“I like to ridicule myself. I don’t take it too seriously. I wouldn’t wear these clothes if I was serious. The one thing that keeps me going is that I like to laugh at myself.”
Some fun facts:
- He loved his cats. He wrote a song, “Delilah”, for one of his favorites. In the video for “These Are the Days of Our Lives”, you can see him wearing a vest with the likenesses of his cats painted on it.
- He and Michael Jackson tried to collaborate a few times on songs, but the partnership fell through because Michael insisted on bringing his pet llama into the studio. Freddie couldn’t handle it and quit.
- He and Princess Diana were friends. In order to sneak her out of the palace when she wanted to go to clubs with him, he used to dress her up as a man so she wouldn’t get recognized.
- His last name, “Mercury”, was chosen partly because of astrology (Mercury is the god of communication and is known as the “winged messenger”) and partly because of quicksilver—Freddie considered himself to be that quick on his feet.
- Only one person on earth knows the exact location of his remains, as per a request in his will. At one point, a plaque with his name on it was found in Kensal Green in London, but it was removed after a few years.
Granted, throughout his career Mercury made some dumb political and professional moves (such as giving a series of concerts in pre-apartheid South Africa) which can be attributed to thoughtlessness, carelessness, or worse.
He was also criticized for keeping his diagnosis of AIDS private until the day before his death—which, I feel like is a shitty thing to criticize, honestly—but that’s a topic for another day.
He seemed to live his life just by charging into and through it, and laughed off the consequences as long as he could.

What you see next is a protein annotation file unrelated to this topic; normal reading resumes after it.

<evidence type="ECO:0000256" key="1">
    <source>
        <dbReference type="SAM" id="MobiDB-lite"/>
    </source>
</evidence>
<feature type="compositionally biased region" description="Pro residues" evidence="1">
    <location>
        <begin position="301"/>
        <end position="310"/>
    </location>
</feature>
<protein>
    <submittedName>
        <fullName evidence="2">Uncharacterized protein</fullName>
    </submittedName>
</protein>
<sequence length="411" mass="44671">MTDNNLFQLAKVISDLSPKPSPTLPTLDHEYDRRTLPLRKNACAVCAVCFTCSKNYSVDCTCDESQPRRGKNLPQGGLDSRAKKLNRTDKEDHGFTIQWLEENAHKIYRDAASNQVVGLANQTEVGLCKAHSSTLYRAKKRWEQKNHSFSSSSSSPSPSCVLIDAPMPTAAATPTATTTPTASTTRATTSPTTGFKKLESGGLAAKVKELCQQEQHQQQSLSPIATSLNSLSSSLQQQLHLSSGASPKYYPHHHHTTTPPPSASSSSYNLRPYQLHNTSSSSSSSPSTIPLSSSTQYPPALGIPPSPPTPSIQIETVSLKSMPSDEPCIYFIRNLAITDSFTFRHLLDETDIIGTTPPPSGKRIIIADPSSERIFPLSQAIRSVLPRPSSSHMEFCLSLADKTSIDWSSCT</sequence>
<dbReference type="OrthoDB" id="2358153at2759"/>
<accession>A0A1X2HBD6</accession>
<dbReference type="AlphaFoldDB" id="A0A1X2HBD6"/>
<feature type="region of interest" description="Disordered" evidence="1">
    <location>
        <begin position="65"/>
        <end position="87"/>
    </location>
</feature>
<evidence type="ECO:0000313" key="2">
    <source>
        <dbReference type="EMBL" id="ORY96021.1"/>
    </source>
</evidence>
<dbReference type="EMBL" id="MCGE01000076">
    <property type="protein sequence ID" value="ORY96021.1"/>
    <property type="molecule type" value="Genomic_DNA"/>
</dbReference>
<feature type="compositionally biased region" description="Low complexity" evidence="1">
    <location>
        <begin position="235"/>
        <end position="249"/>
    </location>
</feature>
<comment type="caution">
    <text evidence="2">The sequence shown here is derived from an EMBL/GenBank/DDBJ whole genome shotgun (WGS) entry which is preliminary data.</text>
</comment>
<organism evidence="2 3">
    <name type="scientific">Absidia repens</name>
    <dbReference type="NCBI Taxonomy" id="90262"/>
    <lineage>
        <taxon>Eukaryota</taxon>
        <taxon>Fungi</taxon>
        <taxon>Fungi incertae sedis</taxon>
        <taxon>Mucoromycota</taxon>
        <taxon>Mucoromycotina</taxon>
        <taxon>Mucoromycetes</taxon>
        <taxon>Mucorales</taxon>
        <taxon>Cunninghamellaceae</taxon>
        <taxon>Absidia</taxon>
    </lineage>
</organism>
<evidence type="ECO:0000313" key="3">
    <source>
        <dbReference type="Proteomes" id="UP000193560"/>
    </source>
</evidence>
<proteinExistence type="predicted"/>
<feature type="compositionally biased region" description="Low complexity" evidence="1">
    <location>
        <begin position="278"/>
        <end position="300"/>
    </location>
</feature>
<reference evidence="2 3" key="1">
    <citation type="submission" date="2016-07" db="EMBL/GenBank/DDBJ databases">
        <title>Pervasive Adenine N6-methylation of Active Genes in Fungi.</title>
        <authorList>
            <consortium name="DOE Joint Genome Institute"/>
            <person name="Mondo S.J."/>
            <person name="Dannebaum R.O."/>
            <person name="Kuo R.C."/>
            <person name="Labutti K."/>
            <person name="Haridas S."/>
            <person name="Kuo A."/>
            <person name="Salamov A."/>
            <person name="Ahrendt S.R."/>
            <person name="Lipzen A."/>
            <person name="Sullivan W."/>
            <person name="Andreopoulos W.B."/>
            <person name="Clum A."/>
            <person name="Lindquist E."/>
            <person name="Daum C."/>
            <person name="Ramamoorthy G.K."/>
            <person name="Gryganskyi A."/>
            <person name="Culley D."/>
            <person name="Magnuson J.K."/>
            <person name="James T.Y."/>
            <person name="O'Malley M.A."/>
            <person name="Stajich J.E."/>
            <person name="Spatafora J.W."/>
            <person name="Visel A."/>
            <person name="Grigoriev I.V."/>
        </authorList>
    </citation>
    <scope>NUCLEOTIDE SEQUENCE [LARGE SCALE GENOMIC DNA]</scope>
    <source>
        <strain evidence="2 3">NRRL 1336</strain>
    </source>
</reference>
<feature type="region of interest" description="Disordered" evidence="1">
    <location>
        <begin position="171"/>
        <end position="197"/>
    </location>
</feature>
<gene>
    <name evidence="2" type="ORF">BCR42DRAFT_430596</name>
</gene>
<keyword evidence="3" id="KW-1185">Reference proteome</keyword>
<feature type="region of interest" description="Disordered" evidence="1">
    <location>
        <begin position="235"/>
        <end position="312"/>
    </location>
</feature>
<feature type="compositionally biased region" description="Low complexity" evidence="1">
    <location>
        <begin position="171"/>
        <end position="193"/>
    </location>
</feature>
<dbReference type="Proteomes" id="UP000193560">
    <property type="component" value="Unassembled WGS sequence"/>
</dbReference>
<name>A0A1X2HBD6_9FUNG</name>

He wasn’t perfect, but then again, he wasn’t pretending to be.
I’m amazed at his courage to be so flamboyantly queer at a time when most public opinion was vehemently anti-homosexual.
I love how as an artist, he was never willing to rest on his laurels and even though some of his efforts bombed miserably, he still went out exploring and didn’t let his failure stop him.
I love his camp and his sense of humor.
I love how he embraced his love of sex and hedonism. You didn’t have to agree with him, he was going to live his life his way, anyway.
And I think that’s why I like him so much. He lived as much as he could, as hard as he could, for the entire time he was given.
And that is how I feel we should mark his birthday: by taking more risks, dressing up to the nines, staying up late creating, breaking out the champagne just because it’s a day of the week—or maybe by flirting a little, getting out of our comfort zones and surprising ourselves by what we can accomplish if we just let ourselves fall out of the nest.
Happy birthday, Freddie. The world is a lot more colorful because you were in it.
Or watch him hand a journalist his own a**:
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Editor: Renee Picard
Photo: Youtube Still